Maryland Gov. Larry Hogan (R) discusses the budget debate in the final week of the state's legislative session during an interview in his office with the Associated Press on Monday in Annapolis. (Patrick Semansky/AP)

With just a few days left in this year’s legislative session, Maryland Gov. Larry Hogan and top Democratic lawmakers are in an intense standoff over the Republican’s first budget.

The Senate and the House of Delegates have approved initial changes to the governor’s $40.7 billion spending plan, with broad support from both sides of the aisle.

Less than two weeks ago, Hogan called that preliminary approval a historic feat and one that “extremely pleased” him. Senior lawmakers spoke of both sides making compromises so that everyone could declare victory.

But in the past week, after it became clear that most of the other legislation Hogan proposed this year would be watered down or killed off, the governor has taken a much more aggressive stance. He now says he wants many more of his original bills to pass as proposed.

The governor cannot veto the budget, limiting his power, but Democrats still worry that Hogan could hold hostage extra funding for public schools and state employee raises — key Democratic priorities.

“The governor has been very clear that he has a legislative agenda,” said Hogan’s spokesman, Doug Mayer. “Every year that he’s here, he will fight for fiscal responsibility and tax relief. That’s never going to stop.”

Mayer said Hogan was not available for an interview.

On Tuesday afternoon, House Speaker Michael E. Busch (D-Anne Arundel) and three top Democrats met with Hogan and members of his staff. Mayer said that the governor made a “strong push for his agenda.”

Mayer did not attend the meeting but said that it lasted about 45 minutes, ending with the two parties “still very far apart.” He said Hogan looks forward to meeting again soon. Busch described the meeting as “a candid conversation with the governor and his staff on where we are on budget issues.”

Two people who attended — and spoke on the condition of anonymity to candidly discuss the private conversation — said the governor was impatient, uncompromising and at times confused about the legislative process.

One described the meeting as “very odd,” with Hogan demanding that the House resurrect bills that the Senate had killed or watered down. At one point, the person said, the governor asked the group: “Where is my agenda?”

The other person said that the governor appeared unwilling to hear concerns about pieces of his legislation or explanations for changes.

“He needs to be a little patient,” the second person said of Hogan, who has never before held elective office. “Not knowing the process, it can be frustrating.”

Secretary of Budget and Management David R. Brinkley, a former lawmaker, said the meeting was productive. “Any time people are talking it’s a good thing,” he said. “The governor is having conversations with people he needs to talk to. He’s open to talk about things. . . . There’s a week to go.”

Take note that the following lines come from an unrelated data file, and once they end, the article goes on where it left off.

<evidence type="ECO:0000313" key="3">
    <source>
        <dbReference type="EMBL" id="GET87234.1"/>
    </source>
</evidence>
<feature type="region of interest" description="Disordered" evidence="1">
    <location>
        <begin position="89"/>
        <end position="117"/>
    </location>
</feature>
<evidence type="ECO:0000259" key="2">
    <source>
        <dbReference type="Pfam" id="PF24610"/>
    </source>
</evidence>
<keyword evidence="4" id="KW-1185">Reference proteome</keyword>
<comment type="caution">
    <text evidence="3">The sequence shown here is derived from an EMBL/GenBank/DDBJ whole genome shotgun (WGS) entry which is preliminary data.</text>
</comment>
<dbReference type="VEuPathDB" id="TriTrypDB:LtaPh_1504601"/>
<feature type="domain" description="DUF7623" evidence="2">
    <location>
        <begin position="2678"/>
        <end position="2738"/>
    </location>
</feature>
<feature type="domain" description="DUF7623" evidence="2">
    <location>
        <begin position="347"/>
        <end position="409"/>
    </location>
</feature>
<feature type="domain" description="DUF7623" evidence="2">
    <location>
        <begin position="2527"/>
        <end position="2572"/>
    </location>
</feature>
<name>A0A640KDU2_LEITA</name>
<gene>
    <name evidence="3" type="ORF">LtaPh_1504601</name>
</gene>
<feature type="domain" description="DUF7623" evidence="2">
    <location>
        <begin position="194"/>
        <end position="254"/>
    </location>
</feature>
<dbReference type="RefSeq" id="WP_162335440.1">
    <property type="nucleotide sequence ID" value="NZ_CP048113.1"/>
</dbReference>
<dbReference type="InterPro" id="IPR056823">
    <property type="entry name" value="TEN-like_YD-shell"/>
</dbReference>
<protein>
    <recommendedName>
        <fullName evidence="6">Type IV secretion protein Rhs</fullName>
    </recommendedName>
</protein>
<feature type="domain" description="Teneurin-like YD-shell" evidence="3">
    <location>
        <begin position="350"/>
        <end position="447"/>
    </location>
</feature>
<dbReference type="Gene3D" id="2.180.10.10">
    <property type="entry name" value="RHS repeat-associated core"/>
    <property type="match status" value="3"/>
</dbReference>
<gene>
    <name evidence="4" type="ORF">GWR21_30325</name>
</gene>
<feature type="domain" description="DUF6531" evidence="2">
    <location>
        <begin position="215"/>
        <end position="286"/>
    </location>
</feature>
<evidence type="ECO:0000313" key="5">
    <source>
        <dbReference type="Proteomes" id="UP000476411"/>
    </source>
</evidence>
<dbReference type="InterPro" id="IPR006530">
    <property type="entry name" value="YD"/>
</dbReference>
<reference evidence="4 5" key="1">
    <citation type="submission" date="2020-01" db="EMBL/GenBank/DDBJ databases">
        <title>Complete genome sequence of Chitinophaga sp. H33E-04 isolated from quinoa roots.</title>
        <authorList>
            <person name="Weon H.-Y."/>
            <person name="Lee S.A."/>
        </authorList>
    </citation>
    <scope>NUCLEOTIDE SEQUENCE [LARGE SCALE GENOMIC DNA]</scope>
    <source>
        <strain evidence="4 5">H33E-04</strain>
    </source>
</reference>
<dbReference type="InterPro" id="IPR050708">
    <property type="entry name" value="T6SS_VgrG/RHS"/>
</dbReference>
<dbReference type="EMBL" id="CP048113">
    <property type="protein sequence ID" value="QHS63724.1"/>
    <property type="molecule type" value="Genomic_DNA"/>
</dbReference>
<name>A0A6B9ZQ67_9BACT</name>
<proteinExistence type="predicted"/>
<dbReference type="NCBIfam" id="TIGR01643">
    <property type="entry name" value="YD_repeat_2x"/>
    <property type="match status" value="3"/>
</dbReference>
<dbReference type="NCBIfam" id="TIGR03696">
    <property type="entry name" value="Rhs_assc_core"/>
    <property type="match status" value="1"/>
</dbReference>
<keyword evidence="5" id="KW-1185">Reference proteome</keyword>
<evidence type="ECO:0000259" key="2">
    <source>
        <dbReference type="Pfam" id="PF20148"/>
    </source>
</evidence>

Mayer said that lawmakers have the power to pass the governor’s full agenda, even this late in the session. “It’s not impossible,” he said.

The session gave lawmakers the first clear answer to a question that has stumped them for weeks: What exactly does Hogan want to accomplish during this session?

The governor had said he wants lawmakers to provide some tax relief, reduce the structural deficit, loosen rules for starting charter schools and help private religious schools by offering a tax credit to those who donate to them.

But it remained unclear how much relief, reducing and loosening the governor ultimately wanted — and what exactly he will do if lawmakers ignore him.

Even members of the governor’s own party were unsure what would constitute a legislative victory.

“You’d have to ask him that question — I don’t know,” said Sen. George C. Edwards (R-Garrett), who is part of the legislative panel charged with reaching a budget compromise.

Del. Wendell R. Beitzel (R-Garrett), an adviser to the budget panel, said, “It’s probably a little like a cat-and-mouse thing here.”

Both sides feel they have already given enough. Hogan didn’t fight lawmakers who decided to reduce the structural deficit over two years instead of one, and he backed away from other proposed cuts. Democrats allowed watered-down versions of most of the governor’s legislation to proceed.

Senate President Thomas V. Mike Miller Jr. (D-Calvert) has been instrumental in getting pieces of Hogan’s agenda through the legislative process and rallying support for the budget. He said Hogan’s surprise win in the heavily Democratic state last year is a message from voters that Democrats need to heed.

But Hogan has faced opposition in the House and from Busch. Miller spoke with both men separately Monday and urged them to “break down their differences and try to move forward.” Busch then called Hogan and asked for a meeting.

Miller said that Hogan needs to realize that his full legislative package is not going to pass both chambers, especially now that the Senate has voted on several pieces of it, including a bill that would expand an income exemption for some military pensions and another that would exempt some small businesses from paying personal property taxes. And, Miller said, all of those legislative accomplishments are on top of having a balanced budget and reducing the deficit.

“If he gets a combination of these things, he can say it’s a very successful session for himself as well as for the General Assembly,” Miller said. “It’s between the House and the governor. If they can resolve their differences, everybody can go home smiling and declare a victory.”